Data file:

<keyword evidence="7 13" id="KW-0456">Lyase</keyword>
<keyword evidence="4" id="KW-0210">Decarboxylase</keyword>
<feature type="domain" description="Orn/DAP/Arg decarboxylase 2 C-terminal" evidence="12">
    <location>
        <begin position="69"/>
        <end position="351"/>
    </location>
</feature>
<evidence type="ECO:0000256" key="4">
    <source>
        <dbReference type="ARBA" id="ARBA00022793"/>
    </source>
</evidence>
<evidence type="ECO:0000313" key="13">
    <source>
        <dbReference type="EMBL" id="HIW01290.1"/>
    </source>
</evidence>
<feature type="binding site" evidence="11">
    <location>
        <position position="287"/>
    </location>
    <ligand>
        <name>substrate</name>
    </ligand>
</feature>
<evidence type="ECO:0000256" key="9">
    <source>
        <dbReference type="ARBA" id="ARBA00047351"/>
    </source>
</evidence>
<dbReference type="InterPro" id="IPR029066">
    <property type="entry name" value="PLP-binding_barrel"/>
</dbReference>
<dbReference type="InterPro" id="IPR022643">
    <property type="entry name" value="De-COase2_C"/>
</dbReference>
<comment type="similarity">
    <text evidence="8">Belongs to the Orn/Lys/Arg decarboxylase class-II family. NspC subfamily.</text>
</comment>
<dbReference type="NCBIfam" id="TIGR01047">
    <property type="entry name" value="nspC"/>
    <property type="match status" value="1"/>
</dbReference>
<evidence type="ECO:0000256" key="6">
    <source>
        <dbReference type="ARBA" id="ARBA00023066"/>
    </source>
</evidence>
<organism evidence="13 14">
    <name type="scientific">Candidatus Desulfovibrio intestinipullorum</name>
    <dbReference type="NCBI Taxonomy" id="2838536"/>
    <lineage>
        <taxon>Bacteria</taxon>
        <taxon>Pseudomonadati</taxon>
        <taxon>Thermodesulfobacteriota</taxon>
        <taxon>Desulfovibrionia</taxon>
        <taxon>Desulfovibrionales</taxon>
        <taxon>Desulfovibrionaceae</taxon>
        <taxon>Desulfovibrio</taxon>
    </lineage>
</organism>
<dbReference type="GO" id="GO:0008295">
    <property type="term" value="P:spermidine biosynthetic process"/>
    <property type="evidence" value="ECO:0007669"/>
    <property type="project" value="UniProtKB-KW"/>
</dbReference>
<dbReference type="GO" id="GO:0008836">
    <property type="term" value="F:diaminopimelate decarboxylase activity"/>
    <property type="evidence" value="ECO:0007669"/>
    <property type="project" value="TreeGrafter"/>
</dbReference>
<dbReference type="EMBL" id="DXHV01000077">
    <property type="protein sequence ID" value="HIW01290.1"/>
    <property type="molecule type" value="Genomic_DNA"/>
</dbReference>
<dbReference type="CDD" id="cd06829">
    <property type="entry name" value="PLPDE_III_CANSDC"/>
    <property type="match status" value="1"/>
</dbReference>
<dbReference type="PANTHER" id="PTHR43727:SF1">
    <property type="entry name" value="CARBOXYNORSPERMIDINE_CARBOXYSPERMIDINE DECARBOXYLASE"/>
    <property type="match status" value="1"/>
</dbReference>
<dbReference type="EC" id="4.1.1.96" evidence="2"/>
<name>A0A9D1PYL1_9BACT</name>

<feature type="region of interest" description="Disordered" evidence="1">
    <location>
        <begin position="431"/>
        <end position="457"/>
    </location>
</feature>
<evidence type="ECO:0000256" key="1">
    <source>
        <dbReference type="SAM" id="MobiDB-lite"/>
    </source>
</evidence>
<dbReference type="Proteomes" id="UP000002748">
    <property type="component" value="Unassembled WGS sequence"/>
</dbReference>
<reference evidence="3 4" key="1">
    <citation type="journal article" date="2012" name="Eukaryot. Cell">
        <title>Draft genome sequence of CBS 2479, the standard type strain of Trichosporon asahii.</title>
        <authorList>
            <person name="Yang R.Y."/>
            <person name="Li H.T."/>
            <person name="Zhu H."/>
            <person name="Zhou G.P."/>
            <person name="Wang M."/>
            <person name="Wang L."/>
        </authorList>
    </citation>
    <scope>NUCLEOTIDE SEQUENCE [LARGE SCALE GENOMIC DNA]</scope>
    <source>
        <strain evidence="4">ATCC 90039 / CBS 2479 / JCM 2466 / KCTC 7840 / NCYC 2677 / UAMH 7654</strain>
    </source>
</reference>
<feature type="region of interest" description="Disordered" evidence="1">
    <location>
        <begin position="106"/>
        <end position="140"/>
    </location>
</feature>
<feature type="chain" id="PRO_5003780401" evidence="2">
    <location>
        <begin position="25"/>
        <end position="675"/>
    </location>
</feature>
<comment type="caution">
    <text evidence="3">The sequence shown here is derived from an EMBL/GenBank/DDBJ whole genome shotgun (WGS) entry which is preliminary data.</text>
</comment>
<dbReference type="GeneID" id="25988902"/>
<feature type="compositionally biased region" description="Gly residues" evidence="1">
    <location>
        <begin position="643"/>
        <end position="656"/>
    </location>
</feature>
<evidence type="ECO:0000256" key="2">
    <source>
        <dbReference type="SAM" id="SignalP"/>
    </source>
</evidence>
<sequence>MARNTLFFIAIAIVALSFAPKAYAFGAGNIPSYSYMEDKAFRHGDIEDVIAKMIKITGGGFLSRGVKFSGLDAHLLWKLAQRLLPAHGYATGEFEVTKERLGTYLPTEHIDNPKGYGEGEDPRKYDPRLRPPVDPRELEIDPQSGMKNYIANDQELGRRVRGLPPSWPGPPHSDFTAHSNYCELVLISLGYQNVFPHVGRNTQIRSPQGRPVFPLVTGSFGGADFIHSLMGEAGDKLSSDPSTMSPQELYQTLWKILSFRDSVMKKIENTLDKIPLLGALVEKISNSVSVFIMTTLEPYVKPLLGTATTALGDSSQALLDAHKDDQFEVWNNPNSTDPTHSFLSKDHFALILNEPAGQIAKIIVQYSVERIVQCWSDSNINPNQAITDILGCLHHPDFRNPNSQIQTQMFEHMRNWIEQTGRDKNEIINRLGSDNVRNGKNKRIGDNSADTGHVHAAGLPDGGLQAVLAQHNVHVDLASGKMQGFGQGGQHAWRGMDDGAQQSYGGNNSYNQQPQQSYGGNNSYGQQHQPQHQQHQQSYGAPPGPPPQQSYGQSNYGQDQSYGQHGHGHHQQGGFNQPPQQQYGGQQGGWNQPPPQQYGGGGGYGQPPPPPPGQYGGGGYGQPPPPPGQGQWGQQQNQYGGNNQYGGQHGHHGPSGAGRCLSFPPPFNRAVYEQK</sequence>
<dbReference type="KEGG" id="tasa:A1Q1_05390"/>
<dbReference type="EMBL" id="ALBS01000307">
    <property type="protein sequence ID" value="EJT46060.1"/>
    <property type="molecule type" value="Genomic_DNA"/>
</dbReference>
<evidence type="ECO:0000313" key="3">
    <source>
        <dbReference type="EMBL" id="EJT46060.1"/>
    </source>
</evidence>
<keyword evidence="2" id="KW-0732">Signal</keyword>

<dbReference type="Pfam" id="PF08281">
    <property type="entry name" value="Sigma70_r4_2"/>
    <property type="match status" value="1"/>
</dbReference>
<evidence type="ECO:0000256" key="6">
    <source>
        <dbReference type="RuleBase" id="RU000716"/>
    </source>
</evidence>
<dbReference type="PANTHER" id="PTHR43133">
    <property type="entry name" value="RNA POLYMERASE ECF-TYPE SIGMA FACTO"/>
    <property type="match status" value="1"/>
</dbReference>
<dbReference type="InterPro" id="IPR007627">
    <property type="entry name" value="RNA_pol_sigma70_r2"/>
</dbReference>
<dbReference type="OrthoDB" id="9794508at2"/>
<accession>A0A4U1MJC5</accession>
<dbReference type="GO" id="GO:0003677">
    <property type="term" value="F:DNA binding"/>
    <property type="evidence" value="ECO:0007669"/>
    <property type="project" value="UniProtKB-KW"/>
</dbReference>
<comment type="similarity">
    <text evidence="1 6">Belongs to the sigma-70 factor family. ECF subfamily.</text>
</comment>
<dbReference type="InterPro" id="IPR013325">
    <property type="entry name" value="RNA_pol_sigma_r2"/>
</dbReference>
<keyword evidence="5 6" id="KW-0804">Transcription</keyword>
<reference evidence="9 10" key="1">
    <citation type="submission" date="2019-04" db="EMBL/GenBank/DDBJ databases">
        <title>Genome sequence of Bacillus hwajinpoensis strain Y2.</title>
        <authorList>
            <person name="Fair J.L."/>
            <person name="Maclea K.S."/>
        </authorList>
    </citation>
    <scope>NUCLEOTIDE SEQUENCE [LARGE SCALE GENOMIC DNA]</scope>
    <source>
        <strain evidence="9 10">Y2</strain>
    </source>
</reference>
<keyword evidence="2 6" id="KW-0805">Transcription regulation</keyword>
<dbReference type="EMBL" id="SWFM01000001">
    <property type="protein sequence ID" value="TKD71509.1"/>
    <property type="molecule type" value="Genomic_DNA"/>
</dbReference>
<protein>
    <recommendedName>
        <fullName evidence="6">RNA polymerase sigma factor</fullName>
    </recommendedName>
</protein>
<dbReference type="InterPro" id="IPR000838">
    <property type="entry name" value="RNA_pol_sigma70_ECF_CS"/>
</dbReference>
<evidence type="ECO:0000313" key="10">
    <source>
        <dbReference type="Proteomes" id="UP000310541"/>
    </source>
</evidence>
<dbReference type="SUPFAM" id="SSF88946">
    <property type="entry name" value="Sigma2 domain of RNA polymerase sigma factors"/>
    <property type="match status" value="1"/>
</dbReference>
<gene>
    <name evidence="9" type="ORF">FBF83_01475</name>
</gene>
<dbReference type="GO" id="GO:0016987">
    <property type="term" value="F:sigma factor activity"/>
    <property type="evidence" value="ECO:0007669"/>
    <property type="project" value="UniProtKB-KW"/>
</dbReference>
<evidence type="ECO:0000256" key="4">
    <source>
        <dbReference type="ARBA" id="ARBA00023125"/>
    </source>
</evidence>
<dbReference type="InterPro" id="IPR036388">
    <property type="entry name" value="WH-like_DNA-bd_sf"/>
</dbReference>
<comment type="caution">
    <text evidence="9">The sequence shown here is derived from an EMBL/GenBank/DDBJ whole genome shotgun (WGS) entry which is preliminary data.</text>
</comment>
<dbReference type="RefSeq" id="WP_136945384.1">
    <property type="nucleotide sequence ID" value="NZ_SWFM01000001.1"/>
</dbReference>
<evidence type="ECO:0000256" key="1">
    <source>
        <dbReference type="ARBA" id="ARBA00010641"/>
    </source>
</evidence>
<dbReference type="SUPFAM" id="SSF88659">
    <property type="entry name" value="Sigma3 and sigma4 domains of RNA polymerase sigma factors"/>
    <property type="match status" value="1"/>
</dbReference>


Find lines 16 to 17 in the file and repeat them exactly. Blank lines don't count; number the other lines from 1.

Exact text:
        <dbReference type="EMBL" id="HIW01290.1"/>
    </source>